Persuasive advertising is a type of advertising that appeals to customers’ needs and wants and aims at selling a product or service. It implies using different methods to communicate the benefits of a product and convince people to buy it.

In this article, we’ll explore the advantages and disadvantages of persuasive advertising and make the difference between persuasive and informative advertising clear. Next, we’ll uncover some techniques an example of this strategy.

Advantages and Disadvantages of Persuasive Advertising

Persuasive advertising, like any other type of advertising, has both benefits and drawbacks. Let’s now consider all of them to understand how it works and realize the pros a company can obtain. First and foremost, this strategy sticks to a customer-centric approach, meaning that a company focuses on making customers satisfied and tries to meet their individual needs.

Secondly, the strategy is always based on arguments supporting a product’s value and persuading customers that it can solve their problems. It helps convince consumers to purchase a certain product based on its quality, value, features, or benefits. As a result, businesses succeed in establishing credibility and trust in their products.

Persuasive advertising influences buyers through emotions, needs, and desires. Customers choose specific brands because of the way they feel about their products. The right approach and the reasons for people to purchase a particular product create a connection between a customer and a brand and establish a strong relationship between them, which results in brand loyalty.

However, this type of advertising also has several disadvantages:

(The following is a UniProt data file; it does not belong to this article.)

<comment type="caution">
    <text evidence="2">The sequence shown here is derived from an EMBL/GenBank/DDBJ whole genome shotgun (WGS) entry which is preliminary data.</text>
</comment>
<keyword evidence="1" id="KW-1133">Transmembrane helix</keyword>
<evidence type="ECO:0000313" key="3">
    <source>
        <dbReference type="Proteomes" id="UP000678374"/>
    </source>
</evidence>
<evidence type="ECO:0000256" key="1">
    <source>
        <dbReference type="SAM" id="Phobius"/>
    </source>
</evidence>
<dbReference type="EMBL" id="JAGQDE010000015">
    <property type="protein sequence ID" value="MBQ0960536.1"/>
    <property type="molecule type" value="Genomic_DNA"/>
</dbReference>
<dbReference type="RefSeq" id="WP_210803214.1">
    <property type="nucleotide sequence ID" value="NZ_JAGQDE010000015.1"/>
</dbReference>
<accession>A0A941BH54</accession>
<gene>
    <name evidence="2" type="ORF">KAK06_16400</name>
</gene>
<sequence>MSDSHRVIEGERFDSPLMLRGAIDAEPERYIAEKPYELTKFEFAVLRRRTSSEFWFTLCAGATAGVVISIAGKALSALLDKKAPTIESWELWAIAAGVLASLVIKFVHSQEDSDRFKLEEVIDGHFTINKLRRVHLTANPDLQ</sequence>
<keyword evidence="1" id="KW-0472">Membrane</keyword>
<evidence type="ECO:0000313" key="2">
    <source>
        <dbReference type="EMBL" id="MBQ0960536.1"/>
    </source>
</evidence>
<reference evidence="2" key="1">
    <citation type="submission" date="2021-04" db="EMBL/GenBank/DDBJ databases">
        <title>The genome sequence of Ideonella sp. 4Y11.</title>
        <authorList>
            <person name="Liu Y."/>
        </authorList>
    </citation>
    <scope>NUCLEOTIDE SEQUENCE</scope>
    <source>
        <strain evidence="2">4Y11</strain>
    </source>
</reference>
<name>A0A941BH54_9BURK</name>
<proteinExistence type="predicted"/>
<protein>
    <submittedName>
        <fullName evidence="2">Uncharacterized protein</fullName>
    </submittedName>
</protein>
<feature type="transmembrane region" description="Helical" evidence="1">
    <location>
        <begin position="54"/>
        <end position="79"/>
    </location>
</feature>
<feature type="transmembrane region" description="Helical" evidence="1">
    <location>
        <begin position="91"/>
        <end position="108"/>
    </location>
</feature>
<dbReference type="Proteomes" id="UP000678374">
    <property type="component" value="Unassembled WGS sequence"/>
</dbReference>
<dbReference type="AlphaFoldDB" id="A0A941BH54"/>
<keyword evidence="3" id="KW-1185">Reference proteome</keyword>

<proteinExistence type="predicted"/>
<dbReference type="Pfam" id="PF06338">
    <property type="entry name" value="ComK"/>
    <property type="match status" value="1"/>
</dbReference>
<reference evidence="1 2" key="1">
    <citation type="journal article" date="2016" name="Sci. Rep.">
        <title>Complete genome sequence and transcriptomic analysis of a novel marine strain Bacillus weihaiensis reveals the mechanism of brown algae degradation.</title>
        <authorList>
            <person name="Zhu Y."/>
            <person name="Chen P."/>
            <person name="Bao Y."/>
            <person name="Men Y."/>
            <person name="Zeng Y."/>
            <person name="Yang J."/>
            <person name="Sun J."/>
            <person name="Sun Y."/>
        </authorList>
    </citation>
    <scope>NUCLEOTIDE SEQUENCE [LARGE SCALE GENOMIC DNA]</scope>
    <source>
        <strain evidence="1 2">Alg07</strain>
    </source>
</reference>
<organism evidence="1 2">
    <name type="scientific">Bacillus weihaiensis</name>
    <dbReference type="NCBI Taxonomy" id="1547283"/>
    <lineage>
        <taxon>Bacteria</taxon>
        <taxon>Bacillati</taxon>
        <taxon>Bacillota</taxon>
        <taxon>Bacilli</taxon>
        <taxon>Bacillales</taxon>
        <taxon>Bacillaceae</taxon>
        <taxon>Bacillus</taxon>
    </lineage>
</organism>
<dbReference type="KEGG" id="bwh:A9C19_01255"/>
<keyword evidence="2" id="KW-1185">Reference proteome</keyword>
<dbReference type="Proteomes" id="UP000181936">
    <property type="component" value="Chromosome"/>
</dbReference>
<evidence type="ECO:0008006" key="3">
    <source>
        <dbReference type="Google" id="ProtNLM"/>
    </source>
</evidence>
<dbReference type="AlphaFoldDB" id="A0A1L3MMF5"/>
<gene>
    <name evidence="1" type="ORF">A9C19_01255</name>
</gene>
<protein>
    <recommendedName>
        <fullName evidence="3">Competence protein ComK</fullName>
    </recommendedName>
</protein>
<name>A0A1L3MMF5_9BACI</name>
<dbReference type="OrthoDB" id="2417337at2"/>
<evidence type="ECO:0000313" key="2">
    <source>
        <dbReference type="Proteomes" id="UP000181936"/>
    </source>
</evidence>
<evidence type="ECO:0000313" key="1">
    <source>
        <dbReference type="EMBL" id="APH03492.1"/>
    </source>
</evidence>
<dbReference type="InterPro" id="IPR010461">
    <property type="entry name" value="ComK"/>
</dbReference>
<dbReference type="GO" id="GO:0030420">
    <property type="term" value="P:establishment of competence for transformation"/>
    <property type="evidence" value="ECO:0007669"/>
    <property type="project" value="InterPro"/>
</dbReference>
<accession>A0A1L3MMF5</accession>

• the impersonal character of advertising;
  • dissatisfied consumers;
  • sometimes a deceptive picture of products;
  • customer churn.

Now when you are acquainted with the pros and cons of persuasive advertising, let’s talk about persuasive and informative ads since sometimes it’s difficult to differentiate between the two.

Persuasive Advertising vs. Informative Advertising

Although both types help companies communicate the strength of their products and services, they are used in different situations and represent different strategies. Let’s review both in more detail to see the difference.

Persuasive advertising is a type of advertising that implies convincing customers and making them believe that a product or service is worth buying. With these types of ads, marketers appeal to emotions. Since facts and figures aren’t always enough to persuade a specific target audience, many brands try to establish emotional connections, which helps encourage consumers to purchase.

Informative advertising is a type of advertising that encompasses companies using facts and figures to communicate the benefits of products to their target audience. Brands share truthful information about their products or services to highlight their value, benefits, and features with a minimal appeal to customers’ emotions. After obtaining accurate information about a certain good, a customer decides whether to buy it or not. Check out our article to explore informative advertising in more detail.